We are glad for the emphasis of Fesko and others that there is a generally agreed upon classical theism that resides in the scholastic tradition of the church. We agree that 21st century Christians do not get to re-define the Christian God. The Reformation itself, however, shows that the scholastic tradition could deviate into bypaths. It also shows that one must account for positive doctrinal development in the church.
There is certainly much that is challenging in Fesko’s work. There is definitely much to be learned. Furthermore, given the directions Reformed historiography has taken in recent years, it seems to me that a book like this had to be written. Let me commend a number of things in it.
First, as I have just said, his summary of what a biblical and covenantal epistemology looks like was well done. Presuppositionalist that I am, I still find it a very helpful summary of the scriptural approach to how we know.
Second, I much appreciated his account of the purposes of apologetics. Here is what he says:
Apologetics, narrowly construed as a rational defense of Christianity, does not convert fallen sinners. … I argue that apologetics has a threefold purpose: (1) to refute intellectual objections to the Christian faith, (2) to clarify our understanding of the truth, and (3) to encourage and edify believers in their faith. (203-04)
I think Fesko here helpfully articulates the fact that apologetics (narrowly construed) has a negative and kind of secondary purpose. It does not and ought not to pretend to create arguments for the existence of God which positively ground the believer’s faith. Without pretending to understand all that was in Fesko’s mind when he wrote this, it does suggest to me a number of important features of the apologetic endeavor. First, apologetics is properly defensive. It is an apologia or defense of the faith. It is not, then, properly (or narrowly) speaking a positive attempt to argue discursively for the existence of God or the truth of Christianity. It assumes the faith and defends the faith so assumed against attack. Second, this suggests to me, secondly, that the much disputed arguments for the existence of God appear quite differently depending (1) on whether they are construed as the positive ground or origin of the Christian’s faith in God or (2) whether they are construed as defenses of a faith already assumed. I think that Bavinck and others have seen something of this distinction when they have argued that these arguments are confirmations of or testimonies to the existence of God rather than proofs. As testimonies and properly constructed, the traditional “proofs” may have a certain defensive value toward unbelievers and confirming value for believers. Third, it seems to me that we may want to distinguish in our discussions of the existence of God between apologetics more broadly considered as epistemology (how we know that God exists) and more narrowly considered as apologetics (how we defend our faith in the existence of God to unbelievers).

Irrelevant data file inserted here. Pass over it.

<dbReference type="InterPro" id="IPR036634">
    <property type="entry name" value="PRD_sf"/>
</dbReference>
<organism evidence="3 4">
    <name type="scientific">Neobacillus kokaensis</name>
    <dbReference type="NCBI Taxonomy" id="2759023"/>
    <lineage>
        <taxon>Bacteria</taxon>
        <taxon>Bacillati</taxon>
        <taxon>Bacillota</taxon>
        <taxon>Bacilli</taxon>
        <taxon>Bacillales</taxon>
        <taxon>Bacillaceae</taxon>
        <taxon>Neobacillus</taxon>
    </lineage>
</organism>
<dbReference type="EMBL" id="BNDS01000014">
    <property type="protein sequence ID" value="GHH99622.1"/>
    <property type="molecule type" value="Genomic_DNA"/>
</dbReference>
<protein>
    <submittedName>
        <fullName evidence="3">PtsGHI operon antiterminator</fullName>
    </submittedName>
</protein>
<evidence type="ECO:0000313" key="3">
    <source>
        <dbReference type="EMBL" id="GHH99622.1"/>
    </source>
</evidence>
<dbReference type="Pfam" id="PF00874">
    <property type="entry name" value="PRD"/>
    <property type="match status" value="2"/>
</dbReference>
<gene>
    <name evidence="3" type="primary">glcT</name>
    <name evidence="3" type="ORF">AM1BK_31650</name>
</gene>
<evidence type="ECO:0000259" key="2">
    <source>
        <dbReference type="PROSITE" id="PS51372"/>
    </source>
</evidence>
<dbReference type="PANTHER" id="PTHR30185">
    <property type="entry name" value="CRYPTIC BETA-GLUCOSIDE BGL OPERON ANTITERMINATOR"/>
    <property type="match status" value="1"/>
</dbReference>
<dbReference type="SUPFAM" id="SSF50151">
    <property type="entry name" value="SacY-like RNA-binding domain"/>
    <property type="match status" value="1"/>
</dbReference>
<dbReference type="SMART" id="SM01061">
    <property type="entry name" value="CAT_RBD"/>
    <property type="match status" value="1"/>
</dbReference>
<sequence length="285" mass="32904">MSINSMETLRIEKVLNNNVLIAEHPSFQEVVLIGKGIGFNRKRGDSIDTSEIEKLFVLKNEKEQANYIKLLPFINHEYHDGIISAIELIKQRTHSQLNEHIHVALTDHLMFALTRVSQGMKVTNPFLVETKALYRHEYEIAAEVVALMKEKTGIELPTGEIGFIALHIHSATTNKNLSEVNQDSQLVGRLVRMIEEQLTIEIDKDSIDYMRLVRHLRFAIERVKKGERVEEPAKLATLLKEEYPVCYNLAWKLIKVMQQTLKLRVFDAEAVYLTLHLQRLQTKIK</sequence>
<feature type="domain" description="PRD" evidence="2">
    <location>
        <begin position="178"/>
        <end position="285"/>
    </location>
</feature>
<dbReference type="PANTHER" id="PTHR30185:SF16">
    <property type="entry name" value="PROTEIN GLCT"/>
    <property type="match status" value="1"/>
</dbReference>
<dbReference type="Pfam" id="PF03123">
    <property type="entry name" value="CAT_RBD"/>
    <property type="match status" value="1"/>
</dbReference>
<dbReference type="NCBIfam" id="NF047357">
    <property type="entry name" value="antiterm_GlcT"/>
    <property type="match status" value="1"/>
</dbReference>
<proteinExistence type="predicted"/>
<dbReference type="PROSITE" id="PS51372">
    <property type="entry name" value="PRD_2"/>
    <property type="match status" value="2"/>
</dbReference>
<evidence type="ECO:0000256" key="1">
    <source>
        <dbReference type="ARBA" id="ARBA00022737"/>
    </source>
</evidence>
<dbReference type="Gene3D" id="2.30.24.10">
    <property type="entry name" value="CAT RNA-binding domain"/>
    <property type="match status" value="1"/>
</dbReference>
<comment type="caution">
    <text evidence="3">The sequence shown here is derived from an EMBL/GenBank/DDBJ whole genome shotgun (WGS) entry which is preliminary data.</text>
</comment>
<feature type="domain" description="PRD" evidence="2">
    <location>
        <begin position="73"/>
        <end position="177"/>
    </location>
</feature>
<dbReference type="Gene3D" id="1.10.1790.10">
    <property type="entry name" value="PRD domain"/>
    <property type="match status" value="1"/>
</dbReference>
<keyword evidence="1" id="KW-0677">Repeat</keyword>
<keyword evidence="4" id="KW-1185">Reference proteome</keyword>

Thirdly by way of commendation, it must be said that Fesko’s book exhibits many, fine scholarly qualities. It manifests widely read scholarship. It shows that he attempts to fairly represent those with whom he differs. Though complicating his argument, Fesko still nuances his views and especially his assessment of Van Til. (108, 137, 141, 144)
Fourth, I thought his account of faith seeking understanding was well said. In particular, I appreciated his statement to the effect that “trusting authority lies at the root of all epistemology.” (195)
First, from the beginning of his book till its end Fesko consistently fails to understand the distinction between natural revelation and natural theology in Presuppositionalism. There is no more crucial distinction than this for Presuppositionalism in my opinion. When Van Til rejects natural theology, he is not rejecting or giving up on the book of nature. With regard to the book of nature or natural revelation, Van Til never tires of saying that believers and unbelievers have everything in common. The reader should consult Van Til’s essay entitled, “Nature and Scripture,” in The Infallible Word cited previously and his many other assertions to this effect. It simply is not true that Van Til denies the commonality between believers and unbelievers with regard to common notions and the like. This is, however, what Fesko assumes everywhere. (4, 9, 12, 26, 48, 65, 68-69, 99, 100, 109, 110, 111, 114, 125, 126, 135-36, 146-147, 149, 194, 212, 219) Only if common notions are made to consist in a natural theology created by depraved men, would Van Til oppose such common notions. This critique cannot be pursued without mentioning a second difficulty.
Listen to a recorded discussion of the book here.